Mannose-binding lectin levels and variation during invasive candidiasis.
J Clin Immunol. 2012 Dec;32(6):1317-23
Authors: Damiens S, Poissy J, François N, Salleron J, Jawhara S, Jouault T, Poulain D, Sendid B
The high morbi-mortality associated with invasive candidiasis (IC) is a persistent problem in hospitals. Mannose-binding lectin (MBL) plays a role in innate immunity through its interaction with mannosylated molecules of Candida albicans. A correlation between MBL deficiency and vulvovaginal candidiasis or peritonitis has been reported. We investigated circulating MBL levels and their evolution during the course of IC. Sixty-eight patients with proven IC, 82 hospitalized patients (HP) without evidence of infection, and 70 healthy subjects (HS) were studied in order to examine the relationship between serum MBL and IC. Serum MBL levels were measured by enzyme-linked immunosorbent assay (ELISA). MBL levels were significantly higher in IC patients than in HP and HS (p < 0.0001, p < 0.0055, respectively). A change in MBL concentrations was observed during the course of IC, with a dramatic decrease during the 2 days before positive blood culture sampling. This decrease was concomitant with the presence of high levels of circulating mannan (Mn). Like MBL levels, anti-mannan antibodies (AMn) increased after the mannanemia/blood culture period. These findings suggest a possible role of MBL during the early stage of IC. The mechanisms that regulate these observations in terms of effect and consequences on innate and adaptive immunity and the prognosis of IC require further investigation.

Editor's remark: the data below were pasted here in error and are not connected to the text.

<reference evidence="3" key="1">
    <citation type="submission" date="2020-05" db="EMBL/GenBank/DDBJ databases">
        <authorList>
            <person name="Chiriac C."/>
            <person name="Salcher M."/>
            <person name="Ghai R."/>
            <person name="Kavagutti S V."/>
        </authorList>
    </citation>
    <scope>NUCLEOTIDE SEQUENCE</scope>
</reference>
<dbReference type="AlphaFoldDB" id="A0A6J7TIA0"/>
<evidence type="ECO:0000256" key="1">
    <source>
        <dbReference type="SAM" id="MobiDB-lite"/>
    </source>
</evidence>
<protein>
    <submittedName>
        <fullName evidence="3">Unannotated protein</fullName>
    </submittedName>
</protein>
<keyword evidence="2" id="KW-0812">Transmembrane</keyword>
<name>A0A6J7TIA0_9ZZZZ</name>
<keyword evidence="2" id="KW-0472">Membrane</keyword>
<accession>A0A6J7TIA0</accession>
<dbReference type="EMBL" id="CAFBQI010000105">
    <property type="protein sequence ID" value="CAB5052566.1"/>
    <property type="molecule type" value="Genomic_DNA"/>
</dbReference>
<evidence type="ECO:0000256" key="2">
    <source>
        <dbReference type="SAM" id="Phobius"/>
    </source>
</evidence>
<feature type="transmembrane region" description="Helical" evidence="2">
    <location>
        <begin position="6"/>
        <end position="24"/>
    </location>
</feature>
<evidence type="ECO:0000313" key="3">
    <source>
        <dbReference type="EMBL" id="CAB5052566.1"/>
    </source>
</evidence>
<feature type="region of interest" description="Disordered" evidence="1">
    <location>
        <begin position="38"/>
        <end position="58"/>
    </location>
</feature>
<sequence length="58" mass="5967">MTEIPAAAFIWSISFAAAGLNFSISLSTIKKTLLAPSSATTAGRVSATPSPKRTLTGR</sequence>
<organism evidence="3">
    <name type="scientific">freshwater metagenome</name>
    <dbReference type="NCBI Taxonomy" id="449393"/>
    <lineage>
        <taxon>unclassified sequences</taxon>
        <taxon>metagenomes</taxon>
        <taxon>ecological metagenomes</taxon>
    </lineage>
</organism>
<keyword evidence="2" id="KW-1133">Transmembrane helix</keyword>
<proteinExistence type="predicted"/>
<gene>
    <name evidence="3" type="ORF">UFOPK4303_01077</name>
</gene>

PMID: 22833166 [PubMed - indexed for MEDLINE]